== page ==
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Author Topic: Swedish ASIC miner company kncminer.com  (Read 3045502 times)
KS
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August 23, 2013, 04:04:46 PM
 #6941

While it is true that a B2B contract may not take away all of the consumer protection that would apply to a B2C contract, it does take away considerable portions of it, such as the Unfair Terms in Consumer Contracts Regulations, which do not apply to B2B contracts. The Distance Selling Regulations would also not apply.
And, in general, when interpreting B2B contracts, courts will take the view that each side has received appropriate advice, and negotiated a contract that matches their wishes, while with a standard fixed B2C contract that the consumer does not have the opportunity to negotiate, they will recognise the imbalance of arms, and construe all terms in a way that favours the consumer.

While it is true that a B2B contract may not take away all of the consumer protection that would apply to a B2C contract, it does take away considerable portions of it, such as the Unfair Terms in Consumer Contracts Regulations, which do not apply to B2B contracts. The Distance Selling Regulations would also not apply.
And, in general, when interpreting B2B contracts, courts will take the view that each side has received appropriate advice, and negotiated a contract that matches their wishes, while with a standard fixed B2C contract that the consumer does not have the opportunity to negotiate, they will recognise the imbalance of arms, and construe all terms in a way that favours the consumer.

Thank-you Murray.

Quote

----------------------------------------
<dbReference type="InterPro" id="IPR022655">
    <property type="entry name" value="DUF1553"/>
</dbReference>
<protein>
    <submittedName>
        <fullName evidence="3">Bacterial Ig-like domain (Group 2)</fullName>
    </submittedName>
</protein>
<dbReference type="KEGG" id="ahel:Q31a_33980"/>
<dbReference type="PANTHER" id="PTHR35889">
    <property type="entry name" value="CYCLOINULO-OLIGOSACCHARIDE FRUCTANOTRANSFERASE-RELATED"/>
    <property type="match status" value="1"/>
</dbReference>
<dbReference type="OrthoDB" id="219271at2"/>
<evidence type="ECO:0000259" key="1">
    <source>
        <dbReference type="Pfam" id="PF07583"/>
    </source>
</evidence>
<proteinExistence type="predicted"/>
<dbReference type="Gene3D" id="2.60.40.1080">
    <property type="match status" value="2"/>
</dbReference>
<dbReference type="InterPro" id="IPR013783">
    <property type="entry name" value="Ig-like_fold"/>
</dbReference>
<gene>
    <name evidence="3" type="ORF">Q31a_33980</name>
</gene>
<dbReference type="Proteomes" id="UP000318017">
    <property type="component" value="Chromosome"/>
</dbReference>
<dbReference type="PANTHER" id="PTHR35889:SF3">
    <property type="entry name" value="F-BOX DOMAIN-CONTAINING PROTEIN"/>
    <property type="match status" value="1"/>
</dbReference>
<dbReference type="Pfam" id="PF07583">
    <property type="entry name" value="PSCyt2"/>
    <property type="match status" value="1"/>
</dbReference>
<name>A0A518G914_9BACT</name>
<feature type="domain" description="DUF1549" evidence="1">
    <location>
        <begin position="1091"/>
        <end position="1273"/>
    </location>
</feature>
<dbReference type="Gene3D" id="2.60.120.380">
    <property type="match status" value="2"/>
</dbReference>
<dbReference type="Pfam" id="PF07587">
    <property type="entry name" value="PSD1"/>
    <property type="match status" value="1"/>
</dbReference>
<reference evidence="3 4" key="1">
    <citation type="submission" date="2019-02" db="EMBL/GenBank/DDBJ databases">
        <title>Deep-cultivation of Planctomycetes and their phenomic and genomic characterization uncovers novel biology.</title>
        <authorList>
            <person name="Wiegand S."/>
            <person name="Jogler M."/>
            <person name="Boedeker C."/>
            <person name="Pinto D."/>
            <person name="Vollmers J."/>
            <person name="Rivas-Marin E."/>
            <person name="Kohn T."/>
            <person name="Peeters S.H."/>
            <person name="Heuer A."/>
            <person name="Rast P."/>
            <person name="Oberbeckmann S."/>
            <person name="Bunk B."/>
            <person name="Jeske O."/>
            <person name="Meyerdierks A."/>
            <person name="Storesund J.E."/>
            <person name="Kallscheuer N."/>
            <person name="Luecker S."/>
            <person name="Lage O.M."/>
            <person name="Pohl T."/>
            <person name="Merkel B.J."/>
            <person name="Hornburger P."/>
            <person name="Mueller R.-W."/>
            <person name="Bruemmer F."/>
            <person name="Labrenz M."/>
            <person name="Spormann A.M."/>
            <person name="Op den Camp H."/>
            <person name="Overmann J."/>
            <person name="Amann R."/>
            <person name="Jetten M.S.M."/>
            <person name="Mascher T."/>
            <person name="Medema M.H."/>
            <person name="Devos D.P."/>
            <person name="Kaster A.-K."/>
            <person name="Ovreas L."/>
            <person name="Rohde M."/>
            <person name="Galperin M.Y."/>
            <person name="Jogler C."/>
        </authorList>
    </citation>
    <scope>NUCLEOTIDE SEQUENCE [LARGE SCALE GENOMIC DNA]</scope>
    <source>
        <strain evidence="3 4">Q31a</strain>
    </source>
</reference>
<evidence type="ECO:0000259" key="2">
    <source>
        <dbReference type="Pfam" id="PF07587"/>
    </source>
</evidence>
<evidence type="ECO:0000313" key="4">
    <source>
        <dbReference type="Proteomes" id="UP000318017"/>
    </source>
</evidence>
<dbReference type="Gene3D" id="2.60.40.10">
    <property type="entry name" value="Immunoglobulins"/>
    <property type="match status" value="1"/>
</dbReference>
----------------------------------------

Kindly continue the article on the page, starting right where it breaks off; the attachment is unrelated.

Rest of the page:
Business to business sales, are consumer rights applicable? (Note: this is UK focused)

In short, yes, unless the company you are dealing with has specifically underwritten terms in their Terms and Conditions negating aspects of your consumer rights. This is known as an exclusion clause, and is yet another reason why Terms and Conditions should always be read and thoroughly discussed in your respective thread.

Quote
How do you know if the contract (business to business) takes away your statutory rights?

If the person who sold you the goods or services has taken away your statutory rights, there should be something in your contract about this. For example, it might say  the seller isn't responsible for goods that are unsatisfactory, don't match their description or aren't fit for purpose. Or it might say that the seller isn't responsible for any loss you've suffered because of their lack of care or skill. This type of content in a contract is called an exclusion clause.


http://www.adviceguide.org.uk/england/consumer_e/consumer_problems_with_business_to_business_services_e/consumer_protection_for_businesses.htm

In particular, sections 10 and 11 of the Distance Selling Regulations, which would otherwise have given an absolute right to cancel, will not apply to a pre-order written as a B2B contract rather than a B2C one. In the particular field of Bitcoin ASIC miner pre-orders, I think that is quite a significant loss!